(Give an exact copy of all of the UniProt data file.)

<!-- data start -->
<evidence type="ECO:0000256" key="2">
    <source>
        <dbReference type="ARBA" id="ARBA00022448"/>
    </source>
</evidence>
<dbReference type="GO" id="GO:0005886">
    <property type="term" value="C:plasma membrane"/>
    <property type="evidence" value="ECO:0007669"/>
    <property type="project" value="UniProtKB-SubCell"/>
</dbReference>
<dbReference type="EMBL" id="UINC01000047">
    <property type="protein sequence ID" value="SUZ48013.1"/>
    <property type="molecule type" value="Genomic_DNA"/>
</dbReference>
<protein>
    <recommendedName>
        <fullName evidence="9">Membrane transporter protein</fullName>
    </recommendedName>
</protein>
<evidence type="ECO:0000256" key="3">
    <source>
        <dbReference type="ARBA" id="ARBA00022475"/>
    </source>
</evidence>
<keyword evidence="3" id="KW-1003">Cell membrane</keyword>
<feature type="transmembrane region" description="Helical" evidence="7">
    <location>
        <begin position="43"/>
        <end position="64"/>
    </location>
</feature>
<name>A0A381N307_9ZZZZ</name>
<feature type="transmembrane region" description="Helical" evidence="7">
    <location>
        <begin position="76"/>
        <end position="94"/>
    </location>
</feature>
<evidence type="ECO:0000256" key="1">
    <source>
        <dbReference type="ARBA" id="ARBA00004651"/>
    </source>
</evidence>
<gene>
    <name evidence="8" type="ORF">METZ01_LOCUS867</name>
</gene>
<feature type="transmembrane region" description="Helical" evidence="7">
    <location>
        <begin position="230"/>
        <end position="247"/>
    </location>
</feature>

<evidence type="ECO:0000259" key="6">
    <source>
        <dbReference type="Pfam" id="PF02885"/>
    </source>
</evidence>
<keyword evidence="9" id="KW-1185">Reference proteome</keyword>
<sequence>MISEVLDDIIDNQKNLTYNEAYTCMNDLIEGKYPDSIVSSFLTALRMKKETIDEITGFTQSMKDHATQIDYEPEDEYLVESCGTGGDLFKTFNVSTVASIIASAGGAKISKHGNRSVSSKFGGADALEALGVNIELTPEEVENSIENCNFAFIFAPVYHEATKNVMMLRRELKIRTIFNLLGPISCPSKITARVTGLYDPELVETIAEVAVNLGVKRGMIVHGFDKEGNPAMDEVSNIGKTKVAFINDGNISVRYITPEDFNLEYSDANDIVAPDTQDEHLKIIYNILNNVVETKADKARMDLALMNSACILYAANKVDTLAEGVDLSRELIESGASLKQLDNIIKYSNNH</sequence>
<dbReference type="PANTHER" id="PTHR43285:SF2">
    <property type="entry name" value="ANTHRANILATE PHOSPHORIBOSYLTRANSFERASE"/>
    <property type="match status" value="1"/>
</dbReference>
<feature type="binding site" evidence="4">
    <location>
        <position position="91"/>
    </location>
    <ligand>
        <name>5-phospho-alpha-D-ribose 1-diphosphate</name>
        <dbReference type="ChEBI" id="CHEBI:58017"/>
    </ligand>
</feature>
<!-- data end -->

<evidence type="ECO:0000256" key="2">
    <source>
        <dbReference type="ARBA" id="ARBA00022448"/>
    </source>
</evidence>
<dbReference type="GO" id="GO:0005886">
    <property type="term" value="C:plasma membrane"/>
    <property type="evidence" value="ECO:0007669"/>
    <property type="project" value="UniProtKB-SubCell"/>
</dbReference>
<dbReference type="EMBL" id="UINC01000047">
    <property type="protein sequence ID" value="SUZ48013.1"/>
    <property type="molecule type" value="Genomic_DNA"/>
</dbReference>
<protein>
    <recommendedName>
        <fullName evidence="9">Membrane transporter protein</fullName>
    </recommendedName>
</protein>
<evidence type="ECO:0000256" key="3">
    <source>
        <dbReference type="ARBA" id="ARBA00022475"/>
    </source>
</evidence>
<keyword evidence="3" id="KW-1003">Cell membrane</keyword>
<feature type="transmembrane region" description="Helical" evidence="7">
    <location>
        <begin position="43"/>
        <end position="64"/>
    </location>
</feature>
<name>A0A381N307_9ZZZZ</name>
<feature type="transmembrane region" description="Helical" evidence="7">
    <location>
        <begin position="76"/>
        <end position="94"/>
    </location>
</feature>
<evidence type="ECO:0000256" key="1">
    <source>
        <dbReference type="ARBA" id="ARBA00004651"/>
    </source>
</evidence>
<gene>
    <name evidence="8" type="ORF">METZ01_LOCUS867</name>
</gene>
<feature type="transmembrane region" description="Helical" evidence="7">
    <location>
        <begin position="230"/>
        <end position="247"/>
    </location>
</feature>

<evidence type="ECO:0000259" key="6">
    <source>
        <dbReference type="Pfam" id="PF02885"/>
    </source>
</evidence>
<keyword evidence="9" id="KW-1185">Reference proteome</keyword>
<sequence>MISEVLDDIIDNQKNLTYNEAYTCMNDLIEGKYPDSIVSSFLTALRMKKETIDEITGFTQSMKDHATQIDYEPEDEYLVESCGTGGDLFKTFNVSTVASIIASAGGAKISKHGNRSVSSKFGGADALEALGVNIELTPEEVENSIENCNFAFIFAPVYHEATKNVMMLRRELKIRTIFNLLGPISCPSKITARVTGLYDPELVETIAEVAVNLGVKRGMIVHGFDKEGNPAMDEVSNIGKTKVAFINDGNISVRYITPEDFNLEYSDANDIVAPDTQDEHLKIIYNILNNVVETKADKARMDLALMNSACILYAANKVDTLAEGVDLSRELIESGASLKQLDNIIKYSNNH</sequence>
<dbReference type="PANTHER" id="PTHR43285:SF2">
    <property type="entry name" value="ANTHRANILATE PHOSPHORIBOSYLTRANSFERASE"/>
    <property type="match status" value="1"/>
</dbReference>
<feature type="binding site" evidence="4">
    <location>
        <position position="91"/>
    </location>
    <ligand>
        <name>5-phospho-alpha-D-ribose 1-diphosphate</name>
        <dbReference type="ChEBI" id="CHEBI:58017"/>
    </ligand>
</feature>